Results for Tag: Syrian refugees

22 results found.
Lebanon’s ‘Kingmaker’ Walid Jumblatt is Keeping it in the Family

Following the beginning of the Syrian civil war in 2011, he claimed that the regime of President Bashar al-Assad was responsible for creating the radical jihadist al-Nusra Front. However, he remains politically active, despite confirming Taymour as his political heir in March 2017. For example, he blamed Saudi Arabia for the resignation of Lebanese Prime Minister Saad al-Hariri in November 2017.

Jordanian protests: Revisiting the Arab Spring and setting a Benchmark

Erosion of middle class incomes, discontent with quality of life, the shortage of formal sector jobs, and corruption rather than poverty and income inequality were at the root of the protests. However, King Abdullah’s willingness and ability to implement change is being put to the test.

In Jordan, Protestors Take to Streets Over Tax Reform Bill

Unions called a general strike on 30 May 2018, with 33 associations representing a broad cross section of industries participating. The strike was followed by days of mass protests in cities across the country. Protesters blocked roads, and burned tires and garbage cans. Police fired tear gas to prevent protesters getting near to the cabinet office in Amman, and scuffles broke out between protesters and police in some areas.

Giving Hope and Goals to the Lebanese Youth to prevent Radicalization

The most famous example of a successful initiative to prevent radicalization in Lebanon is a project by the NGO MARCH in Tripoli. It started from 2014 and brought together young people from two rival neighborhoods: the Alawite minority from the Jabal Mohsen area and the Sunni community of Bab el-Tebbaneh. The groups, who live in poor quarters of the city, separated by Syria Street, are known for their sporadic clashes and armed battles in the streets of Tripoli.

Jordan Makes Progress on Women’s Rights, Repeals ‘Marry the Rapist’ Law

Under Article 308 of the penal code, rapists who married their victims and remained married for at least three years were pardoned. Some legislators pushed to retain an article that allowed the provision to remain in place in cases of statutory rape of minors aged 15 to 17, but in the end, the entire code was repealed. Advocates hailed the decision as a major step forward for women’s rights.

In Syria, New Decree could strip Refugees and Internally Displaced of Homes, Belongings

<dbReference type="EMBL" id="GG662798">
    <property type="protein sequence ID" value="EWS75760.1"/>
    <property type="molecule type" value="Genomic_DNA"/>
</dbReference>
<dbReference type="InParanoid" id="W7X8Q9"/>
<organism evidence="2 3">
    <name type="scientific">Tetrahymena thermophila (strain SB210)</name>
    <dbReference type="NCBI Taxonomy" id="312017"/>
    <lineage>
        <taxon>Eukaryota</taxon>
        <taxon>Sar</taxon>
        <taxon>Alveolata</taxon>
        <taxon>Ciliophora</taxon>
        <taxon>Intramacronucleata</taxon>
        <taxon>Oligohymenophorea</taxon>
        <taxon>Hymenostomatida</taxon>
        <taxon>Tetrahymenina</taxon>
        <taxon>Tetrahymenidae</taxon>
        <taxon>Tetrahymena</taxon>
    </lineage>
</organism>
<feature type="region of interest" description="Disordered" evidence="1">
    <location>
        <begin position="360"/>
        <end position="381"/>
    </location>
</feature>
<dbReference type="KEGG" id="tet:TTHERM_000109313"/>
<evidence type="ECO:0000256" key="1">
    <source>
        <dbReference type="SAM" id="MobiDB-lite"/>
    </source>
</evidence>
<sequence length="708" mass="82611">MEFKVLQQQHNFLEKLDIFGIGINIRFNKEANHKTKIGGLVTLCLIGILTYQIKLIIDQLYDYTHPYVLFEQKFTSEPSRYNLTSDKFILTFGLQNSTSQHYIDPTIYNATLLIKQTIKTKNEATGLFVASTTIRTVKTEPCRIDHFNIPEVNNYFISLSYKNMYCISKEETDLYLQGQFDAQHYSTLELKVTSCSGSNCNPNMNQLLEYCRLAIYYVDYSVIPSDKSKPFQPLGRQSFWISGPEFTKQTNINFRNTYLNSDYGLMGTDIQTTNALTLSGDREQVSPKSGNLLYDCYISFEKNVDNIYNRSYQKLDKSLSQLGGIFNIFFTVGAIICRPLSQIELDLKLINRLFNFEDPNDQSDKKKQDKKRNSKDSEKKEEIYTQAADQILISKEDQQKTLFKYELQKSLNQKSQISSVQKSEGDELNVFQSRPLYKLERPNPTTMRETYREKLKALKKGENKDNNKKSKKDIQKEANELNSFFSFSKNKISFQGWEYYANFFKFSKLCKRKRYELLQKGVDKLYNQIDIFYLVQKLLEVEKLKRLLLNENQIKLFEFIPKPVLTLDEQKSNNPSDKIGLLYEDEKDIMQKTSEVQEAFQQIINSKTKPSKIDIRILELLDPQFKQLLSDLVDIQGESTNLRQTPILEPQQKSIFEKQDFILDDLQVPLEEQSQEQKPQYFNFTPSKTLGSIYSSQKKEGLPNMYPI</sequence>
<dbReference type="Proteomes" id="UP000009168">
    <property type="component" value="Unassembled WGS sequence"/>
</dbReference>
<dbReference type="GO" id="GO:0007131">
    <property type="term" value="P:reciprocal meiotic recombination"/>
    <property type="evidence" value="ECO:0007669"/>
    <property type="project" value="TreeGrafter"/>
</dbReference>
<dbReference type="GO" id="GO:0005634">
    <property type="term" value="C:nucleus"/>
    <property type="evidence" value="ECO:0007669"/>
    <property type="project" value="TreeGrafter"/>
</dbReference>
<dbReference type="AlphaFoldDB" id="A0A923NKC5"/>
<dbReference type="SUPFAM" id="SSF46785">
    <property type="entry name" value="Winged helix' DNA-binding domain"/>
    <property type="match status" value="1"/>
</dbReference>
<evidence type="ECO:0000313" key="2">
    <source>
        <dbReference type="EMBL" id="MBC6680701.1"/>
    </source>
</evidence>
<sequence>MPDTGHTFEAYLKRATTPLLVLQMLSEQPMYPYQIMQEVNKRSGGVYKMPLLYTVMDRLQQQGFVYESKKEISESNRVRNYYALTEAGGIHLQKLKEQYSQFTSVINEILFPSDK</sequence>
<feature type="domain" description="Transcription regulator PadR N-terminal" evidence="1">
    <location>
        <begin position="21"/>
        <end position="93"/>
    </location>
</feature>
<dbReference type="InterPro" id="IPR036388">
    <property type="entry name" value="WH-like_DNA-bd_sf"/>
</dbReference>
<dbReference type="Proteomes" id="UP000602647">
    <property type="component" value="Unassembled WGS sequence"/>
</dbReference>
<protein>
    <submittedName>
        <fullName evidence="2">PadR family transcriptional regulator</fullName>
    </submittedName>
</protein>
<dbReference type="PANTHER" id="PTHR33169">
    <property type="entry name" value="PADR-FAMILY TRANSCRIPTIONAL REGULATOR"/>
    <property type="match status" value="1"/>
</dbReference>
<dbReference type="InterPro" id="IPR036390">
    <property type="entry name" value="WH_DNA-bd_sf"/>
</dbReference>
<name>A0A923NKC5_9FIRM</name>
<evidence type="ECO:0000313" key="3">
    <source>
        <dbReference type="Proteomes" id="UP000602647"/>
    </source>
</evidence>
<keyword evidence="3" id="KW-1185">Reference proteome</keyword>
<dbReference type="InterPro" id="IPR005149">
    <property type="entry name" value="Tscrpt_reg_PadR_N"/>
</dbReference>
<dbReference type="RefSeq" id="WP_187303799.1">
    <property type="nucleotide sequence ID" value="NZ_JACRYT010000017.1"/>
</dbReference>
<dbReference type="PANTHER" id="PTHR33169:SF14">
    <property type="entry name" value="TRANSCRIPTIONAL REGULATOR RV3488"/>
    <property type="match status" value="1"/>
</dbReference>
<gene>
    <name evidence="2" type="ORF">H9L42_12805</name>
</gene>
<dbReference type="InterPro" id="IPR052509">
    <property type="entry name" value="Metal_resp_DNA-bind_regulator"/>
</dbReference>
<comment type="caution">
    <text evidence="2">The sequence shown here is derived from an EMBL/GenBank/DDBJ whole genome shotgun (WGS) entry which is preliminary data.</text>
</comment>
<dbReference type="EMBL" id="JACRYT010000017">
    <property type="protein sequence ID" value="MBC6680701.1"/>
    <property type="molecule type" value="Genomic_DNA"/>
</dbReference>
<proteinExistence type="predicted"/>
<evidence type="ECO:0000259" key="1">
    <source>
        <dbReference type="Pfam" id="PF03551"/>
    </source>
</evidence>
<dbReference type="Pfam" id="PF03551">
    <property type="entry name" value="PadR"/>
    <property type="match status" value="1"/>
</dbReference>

The decree does not specify where the regulatory zones will be. However, given that a majority of those who fled their homes or the country do not have documents proving their ownership of their houses, and many are also wanted by the state for their involvement in opposition groups – armed and unarmed – or for fleeing military service, the law opens the door for the government to potentially seize the property of thousands if not millions of displaced Syrians.

In War-ravaged Damascus, Residents try to maintain Level of Normalcy

While Damascus residents hope for quieter and more peaceful times after the fall of Eastern Ghouta, they remain fearful about the future of their country. With the United States (US) supporting the Kurds in the north-east, Turkey supporting the opposition in Idlib in the north, and Russia and Iran supporting the regime, Syria continues to be a geopolitical powder keg.

Iran and Turkey: Partners of the Moment

Yet despite noticeably closer ties, Turkey and Iran are far from being friends. Given their opposing stances on the future of Syria and both countries’ wider ambitions for regional influence, they are likely to lock horns in the future. But as partners of the moment, they are ideally suited.

In Lebanon Elections, Newcomers Look to Unseat Old Guard

Will the elections diminish or strengthen the power of Hezbollah in Lebanon’s government? However, the impact of May’s elections will be felt well outside the borders of the small country and by many more people than the approximately 6 million living inside it.